Next year's pivotal federal budget that could trigger an election will be put together without the legally required input from Parliament.
The Commons finance committee has decided to shelve its prebudget report after a draft was leaked to lobbyists by a low-level Parliament Hill staffer.
"It's unfortunate," said Finance Minister Jim Flaherty, who will be making key decisions on the contents of the 2011 budget without the report from MPs on the finance committee. Mr. Flaherty said, however, that he has met with the Liberal and NDP finance critics to discuss the budget and has written to all MPs asking for their advice.
December and January are key months in which decisions are made on the next federal budget. The committee's failure to produce a report means Mr. Flaherty and his officials will not have the guidance of compromises hashed out by the parties in the minority Parliament.
That gives the Finance Minister extra latitude, but also robs him of the opportunity to pin down the opposition on budget day by having opposition MPs on the record as to the measures they support.
The politics and positioning leading up to the budget are no small matter given the possibility that the ensuring vote could be the trigger for the next federal election.
The cause of the unprecedented disruption of the finance committee's prebudget work - which involves months of extensive hearings followed by behind-the-scenes compromising - is now the subject of an investigation by the Commons procedure committee.
That probe was launched after Conservative MP Kelly Block apologized for the leak and said she has fired her assistant - Russell Ullyatt - who forwarded the draft documents to several lobbyists minutes after they arrived in his inbox.
Members of the finance committee were reluctant to discuss the situation Monday because all discussions over the leak and the status of the report took place in camera. Liberal MP Massimo Pacetti, the committee vice-chair, said a decision was taken not to release the report.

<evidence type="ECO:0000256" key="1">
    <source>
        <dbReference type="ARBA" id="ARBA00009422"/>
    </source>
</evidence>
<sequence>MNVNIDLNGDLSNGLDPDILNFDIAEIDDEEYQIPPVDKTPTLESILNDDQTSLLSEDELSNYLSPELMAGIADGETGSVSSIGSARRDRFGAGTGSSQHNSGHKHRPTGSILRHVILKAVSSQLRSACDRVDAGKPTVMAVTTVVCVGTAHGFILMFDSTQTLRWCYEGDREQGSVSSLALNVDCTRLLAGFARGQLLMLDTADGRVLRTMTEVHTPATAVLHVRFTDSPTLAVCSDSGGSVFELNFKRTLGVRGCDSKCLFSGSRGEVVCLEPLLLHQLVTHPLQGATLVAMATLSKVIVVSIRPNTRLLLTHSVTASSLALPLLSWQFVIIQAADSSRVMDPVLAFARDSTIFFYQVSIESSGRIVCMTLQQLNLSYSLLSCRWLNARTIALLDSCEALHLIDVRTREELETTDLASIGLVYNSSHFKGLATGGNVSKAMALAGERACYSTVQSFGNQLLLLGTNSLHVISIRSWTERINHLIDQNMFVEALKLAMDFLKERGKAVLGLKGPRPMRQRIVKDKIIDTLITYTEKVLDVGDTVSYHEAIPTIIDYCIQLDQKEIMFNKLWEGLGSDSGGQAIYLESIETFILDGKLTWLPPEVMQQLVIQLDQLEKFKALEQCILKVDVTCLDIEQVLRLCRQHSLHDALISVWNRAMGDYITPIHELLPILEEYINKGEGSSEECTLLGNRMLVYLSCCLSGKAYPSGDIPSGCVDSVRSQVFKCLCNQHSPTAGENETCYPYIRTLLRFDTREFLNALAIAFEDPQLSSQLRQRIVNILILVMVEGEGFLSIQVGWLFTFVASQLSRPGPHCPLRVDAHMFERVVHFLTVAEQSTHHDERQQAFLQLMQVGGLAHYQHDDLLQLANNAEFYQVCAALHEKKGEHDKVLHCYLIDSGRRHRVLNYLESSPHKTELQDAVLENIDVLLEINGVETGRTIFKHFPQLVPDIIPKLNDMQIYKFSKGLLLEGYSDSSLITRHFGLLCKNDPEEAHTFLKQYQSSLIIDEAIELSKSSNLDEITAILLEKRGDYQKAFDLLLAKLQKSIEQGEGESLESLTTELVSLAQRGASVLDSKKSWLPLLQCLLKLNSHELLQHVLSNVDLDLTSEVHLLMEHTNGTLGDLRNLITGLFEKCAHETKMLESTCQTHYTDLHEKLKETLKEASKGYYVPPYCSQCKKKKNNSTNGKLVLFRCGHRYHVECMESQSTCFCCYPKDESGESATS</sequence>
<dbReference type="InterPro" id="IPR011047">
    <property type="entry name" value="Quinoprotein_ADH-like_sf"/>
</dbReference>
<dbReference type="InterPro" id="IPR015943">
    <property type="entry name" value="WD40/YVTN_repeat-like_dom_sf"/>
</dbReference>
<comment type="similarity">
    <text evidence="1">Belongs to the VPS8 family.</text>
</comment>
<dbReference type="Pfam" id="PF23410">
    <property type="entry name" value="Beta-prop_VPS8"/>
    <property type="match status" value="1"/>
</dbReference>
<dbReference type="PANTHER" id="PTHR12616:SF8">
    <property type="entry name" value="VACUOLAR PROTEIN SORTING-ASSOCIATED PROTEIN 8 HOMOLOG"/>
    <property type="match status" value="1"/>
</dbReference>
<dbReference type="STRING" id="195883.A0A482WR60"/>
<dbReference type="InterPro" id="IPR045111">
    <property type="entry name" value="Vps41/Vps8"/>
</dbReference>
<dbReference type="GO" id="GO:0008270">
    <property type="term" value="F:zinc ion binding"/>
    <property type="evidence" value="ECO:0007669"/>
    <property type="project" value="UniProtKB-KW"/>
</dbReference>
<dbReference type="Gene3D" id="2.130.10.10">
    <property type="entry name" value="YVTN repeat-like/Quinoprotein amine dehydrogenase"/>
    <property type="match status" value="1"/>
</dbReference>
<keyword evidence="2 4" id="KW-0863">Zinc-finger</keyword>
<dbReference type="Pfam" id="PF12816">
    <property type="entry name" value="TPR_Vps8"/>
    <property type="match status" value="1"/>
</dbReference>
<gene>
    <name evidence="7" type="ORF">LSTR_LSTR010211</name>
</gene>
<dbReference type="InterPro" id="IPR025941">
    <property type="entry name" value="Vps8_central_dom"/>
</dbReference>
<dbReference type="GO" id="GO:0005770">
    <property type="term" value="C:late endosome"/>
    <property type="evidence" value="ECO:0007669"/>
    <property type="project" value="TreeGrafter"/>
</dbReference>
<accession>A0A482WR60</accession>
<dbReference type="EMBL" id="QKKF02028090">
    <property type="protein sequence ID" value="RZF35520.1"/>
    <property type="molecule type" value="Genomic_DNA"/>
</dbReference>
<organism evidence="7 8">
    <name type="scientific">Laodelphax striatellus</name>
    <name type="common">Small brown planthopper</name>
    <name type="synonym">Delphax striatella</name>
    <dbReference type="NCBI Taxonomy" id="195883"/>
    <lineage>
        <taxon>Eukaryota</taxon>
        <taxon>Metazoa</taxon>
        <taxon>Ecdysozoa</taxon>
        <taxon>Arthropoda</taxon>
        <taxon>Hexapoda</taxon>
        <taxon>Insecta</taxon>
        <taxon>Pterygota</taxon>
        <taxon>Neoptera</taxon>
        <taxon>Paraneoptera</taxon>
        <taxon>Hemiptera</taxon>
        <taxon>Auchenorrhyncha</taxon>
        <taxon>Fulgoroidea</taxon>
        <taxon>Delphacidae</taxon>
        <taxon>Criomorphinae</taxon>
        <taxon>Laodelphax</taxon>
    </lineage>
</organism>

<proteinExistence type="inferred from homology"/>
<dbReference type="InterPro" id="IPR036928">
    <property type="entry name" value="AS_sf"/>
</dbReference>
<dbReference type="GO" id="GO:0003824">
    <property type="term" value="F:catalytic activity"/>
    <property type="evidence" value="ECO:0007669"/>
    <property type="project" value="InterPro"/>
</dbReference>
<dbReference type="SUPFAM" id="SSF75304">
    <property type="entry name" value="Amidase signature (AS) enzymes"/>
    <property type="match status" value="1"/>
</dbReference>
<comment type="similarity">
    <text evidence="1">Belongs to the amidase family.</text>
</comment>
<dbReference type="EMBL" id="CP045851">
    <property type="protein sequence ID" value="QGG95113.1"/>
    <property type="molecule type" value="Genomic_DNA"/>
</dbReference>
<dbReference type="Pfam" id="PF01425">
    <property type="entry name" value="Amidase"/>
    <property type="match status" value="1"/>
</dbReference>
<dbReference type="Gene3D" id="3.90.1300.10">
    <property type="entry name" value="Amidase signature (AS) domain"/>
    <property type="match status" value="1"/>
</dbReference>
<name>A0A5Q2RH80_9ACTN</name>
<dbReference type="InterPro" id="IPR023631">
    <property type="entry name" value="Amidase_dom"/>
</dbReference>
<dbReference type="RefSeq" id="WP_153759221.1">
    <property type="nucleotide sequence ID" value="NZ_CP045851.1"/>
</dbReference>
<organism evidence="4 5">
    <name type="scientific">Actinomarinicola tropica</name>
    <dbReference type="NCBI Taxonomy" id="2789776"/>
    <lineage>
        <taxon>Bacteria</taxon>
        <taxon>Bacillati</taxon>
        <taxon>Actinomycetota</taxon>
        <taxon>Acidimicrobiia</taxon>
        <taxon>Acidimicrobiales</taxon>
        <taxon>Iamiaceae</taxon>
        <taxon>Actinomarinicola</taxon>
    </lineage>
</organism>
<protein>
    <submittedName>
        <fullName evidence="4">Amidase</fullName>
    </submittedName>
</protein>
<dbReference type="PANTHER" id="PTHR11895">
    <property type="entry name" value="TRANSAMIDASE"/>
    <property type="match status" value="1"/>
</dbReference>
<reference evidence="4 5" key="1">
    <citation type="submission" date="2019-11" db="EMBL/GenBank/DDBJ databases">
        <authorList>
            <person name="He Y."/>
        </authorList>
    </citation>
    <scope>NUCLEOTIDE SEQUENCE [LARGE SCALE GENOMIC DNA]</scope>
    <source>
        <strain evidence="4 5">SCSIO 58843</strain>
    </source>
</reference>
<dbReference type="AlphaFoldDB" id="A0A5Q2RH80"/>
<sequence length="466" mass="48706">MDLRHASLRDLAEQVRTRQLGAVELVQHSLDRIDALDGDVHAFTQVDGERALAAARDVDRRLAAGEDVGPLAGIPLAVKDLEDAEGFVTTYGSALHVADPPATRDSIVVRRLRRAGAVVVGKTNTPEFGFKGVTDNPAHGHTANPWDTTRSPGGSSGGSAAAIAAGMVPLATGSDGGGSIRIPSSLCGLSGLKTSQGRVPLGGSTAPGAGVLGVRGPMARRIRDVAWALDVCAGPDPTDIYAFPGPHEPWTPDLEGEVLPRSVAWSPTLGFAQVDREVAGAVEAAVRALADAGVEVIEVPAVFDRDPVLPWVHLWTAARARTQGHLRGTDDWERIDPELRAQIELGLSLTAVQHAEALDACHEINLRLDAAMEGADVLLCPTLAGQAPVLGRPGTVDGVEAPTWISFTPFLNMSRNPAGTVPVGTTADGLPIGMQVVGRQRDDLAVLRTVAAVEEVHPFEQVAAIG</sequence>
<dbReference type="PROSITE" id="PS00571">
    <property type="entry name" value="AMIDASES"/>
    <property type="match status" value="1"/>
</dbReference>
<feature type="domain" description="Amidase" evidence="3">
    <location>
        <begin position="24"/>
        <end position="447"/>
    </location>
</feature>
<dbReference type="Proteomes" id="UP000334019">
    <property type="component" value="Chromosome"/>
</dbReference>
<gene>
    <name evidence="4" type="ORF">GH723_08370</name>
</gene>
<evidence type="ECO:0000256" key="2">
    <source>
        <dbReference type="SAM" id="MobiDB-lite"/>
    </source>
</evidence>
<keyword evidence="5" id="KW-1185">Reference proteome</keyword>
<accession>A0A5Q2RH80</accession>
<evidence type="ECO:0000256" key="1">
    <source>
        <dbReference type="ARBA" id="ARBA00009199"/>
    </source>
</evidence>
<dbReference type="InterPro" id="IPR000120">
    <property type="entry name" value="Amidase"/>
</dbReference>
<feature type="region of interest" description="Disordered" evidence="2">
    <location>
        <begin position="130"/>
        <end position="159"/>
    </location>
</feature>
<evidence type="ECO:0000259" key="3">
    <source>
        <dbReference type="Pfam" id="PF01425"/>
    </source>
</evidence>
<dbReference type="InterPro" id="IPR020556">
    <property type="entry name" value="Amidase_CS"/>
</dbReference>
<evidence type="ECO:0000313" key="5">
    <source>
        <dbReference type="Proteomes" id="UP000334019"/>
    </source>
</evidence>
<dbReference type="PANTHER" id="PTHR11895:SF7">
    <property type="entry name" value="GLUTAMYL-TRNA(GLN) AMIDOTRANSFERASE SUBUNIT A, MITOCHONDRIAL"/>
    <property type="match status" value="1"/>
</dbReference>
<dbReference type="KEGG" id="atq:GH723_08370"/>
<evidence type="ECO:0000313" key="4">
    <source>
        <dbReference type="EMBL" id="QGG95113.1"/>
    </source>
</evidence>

Leaked committee reports are nothing new on Parliament Hill. But what so incensed opposition MPs in this case is the fact that it was not the final report but a draft report outlining where each party stood on various polices. That left some MPs feeling the opportunity for compromise on a final report had been lost.
Further, MPs began receiving phone calls from lobbyists expressing surprise that they had failed to convince the MP of their various budget requests. The Speaker agreed with a complaint from finance committee member Thomas Mulcair - the NDP's finance critic - ruling that the leak infringed the MPs' ability to do their work.
Donald Savoie, who holds a Canada Research Chair in Public Administration and Governance at the University of Moncton, said he doesn't understand why the committee report must be shelved while hearings continue into the leak.
The committee's prebudget work has a long and largely respected history and in 1994 the committee was given the specific duty in the rules of Parliament to "review proposals relating to the government's budgetary policy."
"I don't think it's acceptable and I don't think it serves either the committee or Parliament well," Prof. Savoie said.
Having warned for years about the demise of MP power at the hands of the executive, Prof. Savoie says the Commons finance committee has been a rare exception. For decades it has contributed to the public debate on the budget - which is often the most important announcement a government makes in a year - and MPs of all stripes clamour to become members.
"We will never know if the government really listened to the committee of Parliament and I think it gives a free hand to the government in the spring when it tables its budget," he said.
Mr. Mulcair said he has his doubts the leak was merely a low-level staffer acting alone and intends to question Mr. Ullyatt and the lobbyists involved Tuesday when they appear before the procedure committee.
"The very fact that we haven't been able to meet that deadline is a reflection of the very fact that this is a serious matter," he said, arguing the leak has ruined a rare avenue for civility in Parliament.